Industry News | March 27, 2009

New Farmworker Group Supports Florida Community

Read More About

Florida farmers have launched a new foundation to benefit farmworkers, announcing today an initial round of $160,000 in funding for three programs related to child care, health care, and education for the farmworker community in South Florida.

For its inaugural projects, the Farmworker Community Support Foundation has chosen to work with Collier Health Services and the Redlands Christian Migrant Association, both in Immokalee, and with Homestead-based Women United in Justice, Education, and Reform (MUJER). The foundation is awarding $30,000 to CHS Healthcare to fund dental care for more than 500 pregnant women. Research shows a direct link between poor dental hygiene and premature births. With the much-needed funds, CHS will be able to provide a basic dental exam, teeth cleaning and problem resolution as part of its program directed at farmworker mothers and their children.

“CHS Healthcare is pleased to be working with the Farmworker Community Support Foundation to enhance the health of the migrant and seasonal farm workers in Eastern Collier County,” says Mike Ellis, director of community development for the agency.

The FCSF also will grant the Redlands Christian Migrant Association a total of $100,000, with a $50,000 challenge grant dedicated to the Wimauma Academy, an RCMA charter school for farmworker children. RCMA will use the funding to add middle-school grades, which will help an additional 60 children. The new space will include seven classrooms, a music/art room, teacher area, kitchen, and cafeteria.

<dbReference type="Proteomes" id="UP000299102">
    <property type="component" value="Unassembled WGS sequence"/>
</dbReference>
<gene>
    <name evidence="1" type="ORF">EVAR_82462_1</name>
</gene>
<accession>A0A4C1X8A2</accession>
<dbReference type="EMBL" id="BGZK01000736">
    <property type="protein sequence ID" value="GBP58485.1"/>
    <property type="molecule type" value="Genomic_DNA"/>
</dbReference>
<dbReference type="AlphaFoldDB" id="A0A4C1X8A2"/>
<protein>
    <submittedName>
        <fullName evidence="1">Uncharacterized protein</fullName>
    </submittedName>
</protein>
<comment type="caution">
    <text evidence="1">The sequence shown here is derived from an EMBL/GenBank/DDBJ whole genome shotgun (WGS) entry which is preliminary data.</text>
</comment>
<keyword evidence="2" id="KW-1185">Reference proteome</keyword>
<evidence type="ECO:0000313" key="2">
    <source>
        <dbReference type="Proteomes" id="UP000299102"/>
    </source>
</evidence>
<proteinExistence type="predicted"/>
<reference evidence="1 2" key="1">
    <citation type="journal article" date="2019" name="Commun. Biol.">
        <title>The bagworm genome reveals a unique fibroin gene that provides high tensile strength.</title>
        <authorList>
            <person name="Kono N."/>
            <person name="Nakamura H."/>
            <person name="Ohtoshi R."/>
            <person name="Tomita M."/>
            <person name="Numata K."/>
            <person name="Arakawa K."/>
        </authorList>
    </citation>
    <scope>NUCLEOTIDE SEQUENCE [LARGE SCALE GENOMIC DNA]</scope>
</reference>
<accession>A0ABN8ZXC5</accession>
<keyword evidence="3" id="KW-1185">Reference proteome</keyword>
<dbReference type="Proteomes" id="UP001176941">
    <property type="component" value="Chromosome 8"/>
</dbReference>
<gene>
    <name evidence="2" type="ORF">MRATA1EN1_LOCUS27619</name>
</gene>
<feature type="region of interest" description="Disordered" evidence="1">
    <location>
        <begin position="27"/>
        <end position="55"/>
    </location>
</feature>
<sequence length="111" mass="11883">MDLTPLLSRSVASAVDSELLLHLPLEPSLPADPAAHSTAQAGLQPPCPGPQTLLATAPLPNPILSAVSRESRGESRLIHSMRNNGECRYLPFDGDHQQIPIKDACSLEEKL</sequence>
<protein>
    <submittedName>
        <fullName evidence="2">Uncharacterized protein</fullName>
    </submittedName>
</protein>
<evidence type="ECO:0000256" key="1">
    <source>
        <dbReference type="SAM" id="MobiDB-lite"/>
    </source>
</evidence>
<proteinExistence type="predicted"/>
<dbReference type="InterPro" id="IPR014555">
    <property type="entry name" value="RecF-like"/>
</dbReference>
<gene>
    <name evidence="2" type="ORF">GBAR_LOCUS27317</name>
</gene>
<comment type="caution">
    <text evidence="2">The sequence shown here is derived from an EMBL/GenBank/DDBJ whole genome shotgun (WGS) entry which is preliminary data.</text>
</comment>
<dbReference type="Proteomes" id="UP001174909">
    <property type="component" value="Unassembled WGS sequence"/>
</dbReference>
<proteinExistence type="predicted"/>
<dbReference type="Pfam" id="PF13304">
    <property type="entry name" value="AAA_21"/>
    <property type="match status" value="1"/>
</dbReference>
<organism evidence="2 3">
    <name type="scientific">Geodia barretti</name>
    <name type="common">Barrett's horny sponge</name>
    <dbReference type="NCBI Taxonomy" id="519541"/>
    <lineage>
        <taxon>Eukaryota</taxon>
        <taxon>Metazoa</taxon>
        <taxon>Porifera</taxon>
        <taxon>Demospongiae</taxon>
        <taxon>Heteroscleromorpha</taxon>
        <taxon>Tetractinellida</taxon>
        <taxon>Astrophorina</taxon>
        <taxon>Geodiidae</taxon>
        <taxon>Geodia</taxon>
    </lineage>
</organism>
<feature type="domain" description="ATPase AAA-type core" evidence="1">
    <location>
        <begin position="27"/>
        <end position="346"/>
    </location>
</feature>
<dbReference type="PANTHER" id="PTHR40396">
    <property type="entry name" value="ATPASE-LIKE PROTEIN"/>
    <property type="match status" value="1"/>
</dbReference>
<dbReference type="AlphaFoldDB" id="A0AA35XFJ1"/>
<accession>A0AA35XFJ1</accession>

The other $50,000 grant will be used for an early-childhood education program for more than 20 children of farmworkers and other low-income children in Immokalee. RCMA, along with other nonprofit organizations, including Child Care of Southwest Florida, Guadalupe, and Immokalee Child Care, will manage the early-learning program.

“This generous funding will provide child care for children who are falling through the cracks in terms of qualifying for government-subsidized programs,” says Barbara Mainster, executive director of RCMA. “The children desperately need the experience of an early-learning program, and we’re pleased the Farmworker Community Support Foundation is helping to close this gap.”

The FCSF also is granting MUJER $30,000 to support its “Project Vida”, a program that provides HIV/AIDS prevention and intervention services to male farmworkers living in Miami-Dade, Collier, and Hillsborough counties. MUJER also plans to provide prevention kits and encourage testing for HIV and other sexually transmitted diseases to recipients receiving assistance.

In addition to Hester, an Orlando attorney, other members of the foundation’s board of directors are Bob Spencer, vice president of sales and marketing for Palmetto, Fla.-based West Coast Tomato; Wes Wheeler, a Winter Haven attorney; and Reggie Brown, executive vice president of the Florida Tomato Growers Exchange.

Add new comment